There are three different descriptions God uses for local church leaders that shed light on the spiritual nature of their service. First, the most obvious is “elder” (Acts 14:23; 20:17; Titus 1:5; 1 Pet. 5:1), which is translated from a Greek word (presbuteros, πρεσβύτερος) that generally means an elder, or older person. In the context of local church leaders, it is focusing on spiritual maturity, referring to “those who, being raised up and qualified by the work of the Holy Spirit, were appointed to have the spiritual oversight over the church” (Vine’s Expository Dictionary of Biblical Words). Hence, an elder must not be a “novice, lest being puffed up with pride he fall into the same condemnation as the devil” (1 Tim. 3:6).
Second, the term “bishop” and “overseer, are used to describe the specially qualified leaders of the local church (Acts 20:28; Phil. 1:1; 1 Tim. 3:1-2; Titus 1:7). Both of these English terms come from the same Greek word (episkopos, ἐπίσκοπος), which means overseer, guardian, or bishop. Bauer, Ardnt, Gingrich, and Danker’s lexicon define this word as “an overseer, a man charged with the duty of seeing that things to be done by others are done rightly, a curator, guardian, or superintendent.” These are spiritual superintendents; overseers of a particular flock. These men cannot (and should not) do all the work of a given congregation, but all the work done by a congregation must be done under their oversight. They operate only within the framework of God’s word (cf. 1 Thes. 5:12-13).
“Bishops” do not have absolute authority in a local church. In fact, their authority is only in expedient matters (such as effective ways to evangelize, the best way under local circumstances to help those in need, how best to edify the local congregation, times and order of services, overseeing funds, etc.). Jesus Christ, the head of the church, has already determined doctrine and matters of obligation (Mt. 28:18; Heb. 1:2; 2 Jn. 9). No church leader has authority to require more or less than what God has already required through His word (Gal. 1:8-9 cf. Mt. 18:18)!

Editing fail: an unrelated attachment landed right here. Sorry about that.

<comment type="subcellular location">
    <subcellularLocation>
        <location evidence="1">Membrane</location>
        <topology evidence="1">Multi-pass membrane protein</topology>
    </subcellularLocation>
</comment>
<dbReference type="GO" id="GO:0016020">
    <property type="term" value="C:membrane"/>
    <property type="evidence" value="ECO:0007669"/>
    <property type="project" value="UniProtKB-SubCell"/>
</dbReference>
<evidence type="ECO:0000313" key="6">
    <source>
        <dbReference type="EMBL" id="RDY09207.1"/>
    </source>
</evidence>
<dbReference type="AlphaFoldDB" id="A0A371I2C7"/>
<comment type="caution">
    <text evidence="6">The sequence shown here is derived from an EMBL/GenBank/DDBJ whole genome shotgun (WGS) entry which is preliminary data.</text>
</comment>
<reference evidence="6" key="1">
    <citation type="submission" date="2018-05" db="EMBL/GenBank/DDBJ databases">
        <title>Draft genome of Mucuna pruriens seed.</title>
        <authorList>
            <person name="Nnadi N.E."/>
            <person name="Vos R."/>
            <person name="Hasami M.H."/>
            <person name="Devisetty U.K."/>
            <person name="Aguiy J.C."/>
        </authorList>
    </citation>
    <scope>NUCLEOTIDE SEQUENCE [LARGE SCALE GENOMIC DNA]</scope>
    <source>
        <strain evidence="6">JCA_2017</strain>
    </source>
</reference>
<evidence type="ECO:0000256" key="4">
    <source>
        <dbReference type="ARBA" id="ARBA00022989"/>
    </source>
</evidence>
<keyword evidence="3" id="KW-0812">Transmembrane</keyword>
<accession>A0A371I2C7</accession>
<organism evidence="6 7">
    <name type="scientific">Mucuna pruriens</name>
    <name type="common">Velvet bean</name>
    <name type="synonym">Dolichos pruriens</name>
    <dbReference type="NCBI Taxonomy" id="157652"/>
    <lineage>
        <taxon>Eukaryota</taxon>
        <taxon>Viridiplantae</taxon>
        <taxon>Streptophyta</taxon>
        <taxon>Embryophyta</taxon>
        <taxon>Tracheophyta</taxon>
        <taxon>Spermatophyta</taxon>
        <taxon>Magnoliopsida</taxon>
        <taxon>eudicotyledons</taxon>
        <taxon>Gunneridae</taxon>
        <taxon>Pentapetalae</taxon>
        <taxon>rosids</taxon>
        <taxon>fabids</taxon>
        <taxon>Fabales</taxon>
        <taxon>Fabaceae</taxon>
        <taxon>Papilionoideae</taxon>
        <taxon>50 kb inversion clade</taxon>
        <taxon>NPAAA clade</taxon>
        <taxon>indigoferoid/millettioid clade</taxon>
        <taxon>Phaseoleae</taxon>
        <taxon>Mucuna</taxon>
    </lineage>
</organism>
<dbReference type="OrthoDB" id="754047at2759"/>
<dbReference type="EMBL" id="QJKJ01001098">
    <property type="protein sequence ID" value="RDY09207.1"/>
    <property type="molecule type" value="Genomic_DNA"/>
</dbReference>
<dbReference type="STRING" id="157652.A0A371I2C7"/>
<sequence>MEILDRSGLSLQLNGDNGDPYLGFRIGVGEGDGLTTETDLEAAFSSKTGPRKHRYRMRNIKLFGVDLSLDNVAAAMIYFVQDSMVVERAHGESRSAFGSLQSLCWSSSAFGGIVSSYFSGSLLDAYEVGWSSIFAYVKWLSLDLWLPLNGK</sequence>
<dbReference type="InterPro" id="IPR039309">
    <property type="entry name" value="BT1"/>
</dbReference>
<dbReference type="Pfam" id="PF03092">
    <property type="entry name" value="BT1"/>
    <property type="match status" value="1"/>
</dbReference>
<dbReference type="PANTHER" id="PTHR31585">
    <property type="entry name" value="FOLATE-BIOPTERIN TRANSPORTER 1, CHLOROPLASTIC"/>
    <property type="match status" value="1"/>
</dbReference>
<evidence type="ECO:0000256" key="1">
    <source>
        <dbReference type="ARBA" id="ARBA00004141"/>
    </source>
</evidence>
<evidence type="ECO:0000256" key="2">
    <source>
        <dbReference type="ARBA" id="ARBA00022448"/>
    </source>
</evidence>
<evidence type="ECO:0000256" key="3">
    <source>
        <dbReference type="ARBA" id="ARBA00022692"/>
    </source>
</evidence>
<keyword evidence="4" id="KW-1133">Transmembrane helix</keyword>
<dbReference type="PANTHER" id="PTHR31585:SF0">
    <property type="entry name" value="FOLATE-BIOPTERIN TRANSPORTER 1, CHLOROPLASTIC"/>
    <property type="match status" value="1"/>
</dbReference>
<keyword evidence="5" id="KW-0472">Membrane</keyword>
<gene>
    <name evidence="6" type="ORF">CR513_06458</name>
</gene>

Third, the term “pastor” (which is more accurately translated, “shepherd”) is used to describe the leaders of the local church (Eph. 4:11). This term comes from a Greek word (poimen, ποιμήν) that simply refers to a shepherd. The translation “pastor” is quite unfortunate. It comes to English from the Latin translation pastour (which, incidently, shows the weakness of transliterating from a secondary language rather than translating from the original). The Greek word occurs eighteen times and is always translated by a form of “shepherd” (Mt. 9:36; Lk. 2:8; Jn. 10:11; Heb. 13:20; 1 Pet. 2:25), except in Ephesians 4:11, where it is translated “pastor,” a term hijacked by denominationalism to refer to the local preacher who calls all the shots. Shepherding is the encompassing work of the specially qualified local church leaders, or elders (Acts 20:28; 1 Pet. 5:1-4). The verb form of this word (poimaino, ποιμαίνω) is what is used in Acts 20:28, where Luke records Paul instructing the elders of the church in Ephesus “to shepherd the church of God which He purchased with His own blood.” The ESV translates this word, “to care for;” the KJV translates it, “to feed.” While feeding is part of the shepherd’s work, shepherding involves much more (such as leading, protecting, helping to heal wounds, seeking those who have gone astray, rescuing, etc.).
The best illustration for this shepherding aspect of their work is found in Jesus’ description of Himself as the “good shepherd” (Jn. 10:1-14). Shepherds in the local church must love the flock committed to their care (1 Pet. 5:2-4), protect them from harm (i.e., false teachers, Acts 20:29-32; Titus 1:9-14), and strengthen them with the bread and the water of life (Acts 20:28, KJV).
Too many local churches operate as if they were “kingdoms of the Gentiles.” It shows in their leadership, “business meetings,” and programs (or lack thereof). These dysfunctional local churches give fuel to opponents who claim, “The Church of Christ is just another denomination” (cf. 1 Tim. 6:1; Titus 2:5). Far from being a “kingdom of the Gentiles,” however, local churches of Christ need spiritual men, Scripturally qualified to serve as elders/overseers/shepherds. May we take seriously God’s desire for qualified leadership in each local church (cf. Acts 14:23; Titus 1:5). May Christian men apply the doctrine of Christ to their lives so they may qualify to serve one day!